Continuing our series on adrenal fatigue I asked Christa Steeves, busy working mom to three very active girls and now a certified Life & Wellness Coach, to share both some personal and professional advise how you can better manage daily stress and avoid adrenal burnout.

She begins today’s guest blog post with a personal story that I know so many of your busy moms can relate to…I sure did.

Both laughed and cried when I read it.



It is 5:25 and you are in a meeting with your boss, there seems to be no good time to interrupt with, “I have to leave, I am late to pick up the kids”. Images of them being the last kids at daycare, again, are running through your mind. Mother-of-the year, yep, that’s me!
You finally get away and now you are racing through traffic to get to the after-school program and of course you get every light there is, and are cut off by what seems like the star of  “Canada’s Worst Driver” at every turn. You now remember you left the file you needed to review before the morning, on your desk.  #&%!  Agh, now I have to go to work early tomorrow. 
The kids are climbing into the car, after you spent time rushing them to get ready and remember all their stuff, and the first question is “What’s for supper?” Supper, I never even thought of what to make for supper! We don’t even have time to go home now, before music lessons at 6:30, drive-thru here we go again.
“Okay kids make up your mind… hurry up the lady is waiting… hurry up there are people behind us…” As the kids eat hurriedly in the backseat, you hear the inevitable gasp, “Mommy, I forgot my violin”. What!?! So, now you find yourself speeding home to get the lost violin. It is now 6:25 and you are at a traffic light texting: “Running L8 again, BRT.” Pulling into the music school parking lot you hear, “Mommy, why are we always late?” Hhhhmpphh! Inside you all go, off to violin and guitar go the kids.
So. You have just had an hour from H-E-double-hockey sticks.
Yes, it’s only been an hour!!!
It’s not the only hour like that today. Or, this week for that matter. And probably not the last. And, now you have 30 minutes to yourself, what do you do?


Well, this used to be me, and what did I do?

Onto my iPhone/iPad/Computer, I have 30 minutes, I can get some work done!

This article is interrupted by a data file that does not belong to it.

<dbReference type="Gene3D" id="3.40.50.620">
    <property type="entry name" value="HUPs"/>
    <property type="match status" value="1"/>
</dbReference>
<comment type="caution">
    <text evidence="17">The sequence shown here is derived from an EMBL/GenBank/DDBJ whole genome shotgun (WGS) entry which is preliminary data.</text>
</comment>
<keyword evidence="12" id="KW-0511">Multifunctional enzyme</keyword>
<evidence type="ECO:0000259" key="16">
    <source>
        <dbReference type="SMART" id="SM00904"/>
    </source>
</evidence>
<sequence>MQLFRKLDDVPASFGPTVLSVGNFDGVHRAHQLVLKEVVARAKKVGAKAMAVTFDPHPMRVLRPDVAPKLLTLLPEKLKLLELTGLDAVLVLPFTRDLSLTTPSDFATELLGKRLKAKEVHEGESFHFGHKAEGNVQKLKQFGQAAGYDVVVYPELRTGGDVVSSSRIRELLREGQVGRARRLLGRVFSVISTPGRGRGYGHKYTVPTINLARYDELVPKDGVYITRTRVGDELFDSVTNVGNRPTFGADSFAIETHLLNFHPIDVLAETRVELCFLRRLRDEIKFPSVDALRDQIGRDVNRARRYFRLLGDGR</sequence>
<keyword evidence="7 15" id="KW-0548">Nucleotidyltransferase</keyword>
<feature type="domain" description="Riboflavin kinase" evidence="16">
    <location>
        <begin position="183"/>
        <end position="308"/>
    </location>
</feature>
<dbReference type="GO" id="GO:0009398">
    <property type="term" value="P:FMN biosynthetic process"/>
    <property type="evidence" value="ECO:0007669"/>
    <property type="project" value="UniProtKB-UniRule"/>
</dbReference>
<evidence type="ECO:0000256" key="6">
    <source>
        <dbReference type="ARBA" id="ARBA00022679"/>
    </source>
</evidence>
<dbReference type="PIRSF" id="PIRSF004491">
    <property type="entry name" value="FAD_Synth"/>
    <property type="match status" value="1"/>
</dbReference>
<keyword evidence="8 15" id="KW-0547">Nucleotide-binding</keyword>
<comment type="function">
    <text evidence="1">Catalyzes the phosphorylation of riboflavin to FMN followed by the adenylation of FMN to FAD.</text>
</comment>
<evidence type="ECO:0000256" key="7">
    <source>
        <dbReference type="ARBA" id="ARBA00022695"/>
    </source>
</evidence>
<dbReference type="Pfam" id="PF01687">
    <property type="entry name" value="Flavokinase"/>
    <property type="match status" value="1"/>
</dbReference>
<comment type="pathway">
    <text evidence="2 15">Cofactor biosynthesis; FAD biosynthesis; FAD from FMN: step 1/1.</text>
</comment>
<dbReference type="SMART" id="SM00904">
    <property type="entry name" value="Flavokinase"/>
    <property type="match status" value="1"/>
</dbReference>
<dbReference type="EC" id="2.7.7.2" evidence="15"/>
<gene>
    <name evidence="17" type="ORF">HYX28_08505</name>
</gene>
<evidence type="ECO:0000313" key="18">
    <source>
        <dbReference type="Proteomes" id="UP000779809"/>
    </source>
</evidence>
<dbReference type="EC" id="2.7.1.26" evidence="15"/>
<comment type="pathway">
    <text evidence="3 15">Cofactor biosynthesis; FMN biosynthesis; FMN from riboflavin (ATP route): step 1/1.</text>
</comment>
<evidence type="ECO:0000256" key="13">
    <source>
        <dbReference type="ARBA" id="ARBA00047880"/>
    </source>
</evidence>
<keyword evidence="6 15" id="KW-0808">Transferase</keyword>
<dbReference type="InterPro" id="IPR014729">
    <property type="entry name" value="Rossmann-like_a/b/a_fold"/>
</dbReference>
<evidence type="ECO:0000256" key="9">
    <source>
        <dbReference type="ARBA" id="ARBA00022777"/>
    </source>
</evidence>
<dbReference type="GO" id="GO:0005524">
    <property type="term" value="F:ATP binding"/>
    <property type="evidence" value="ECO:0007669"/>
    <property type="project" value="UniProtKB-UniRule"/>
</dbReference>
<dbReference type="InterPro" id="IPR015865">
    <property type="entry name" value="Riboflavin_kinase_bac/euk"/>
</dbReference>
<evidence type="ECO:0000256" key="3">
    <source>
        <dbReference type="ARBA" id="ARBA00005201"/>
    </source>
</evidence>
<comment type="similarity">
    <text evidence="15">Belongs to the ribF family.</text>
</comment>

On the outside, I looked like I had it all together.

Now, I’m not suggesting that moments and days like this won’t happen. That’s life. But it is our reactions to them, and often what we do next that determines our bodies’ reaction to, and any long-term effects of the stress.

For 20 years I really did very little to manage my stress, always squeezing in another moment of getting something done, and, one day my body and my mind, finally said, “Enough!” and into full burnout mode is where I found myself.

I then proceeded to move to a job with “less stress and more time to myself”. All very good, and I was on the right path – I lost weight, was eating clean, spent more time with family, was focused more on me. But I still had not learned how to deal with my reactions to stress and how to manage it. I am a working mother of three after all, stress is inevitable. I was still not “well” and found myself in full adrenal fatigue. What the? But I was doing everything right! For the first time in 20 years I was taking care of myself. For me, it was too little, too late. My adrenals had basically taken a vacation, one that I probably needed to go on too!




Of course, there are ways to plan for fewer situations like the one above in our day-to-day, but that is another blog post for another time.

The reality is, stress is part of life. For now, let’s focus on how to deal with everyday stress. Let’s talk about how to not find yourself in adrenal fatigue, burnout or how to get back on your feet if you are already there.

Stress is NOT really the main issue; it is how we relate to stress that IS the issue.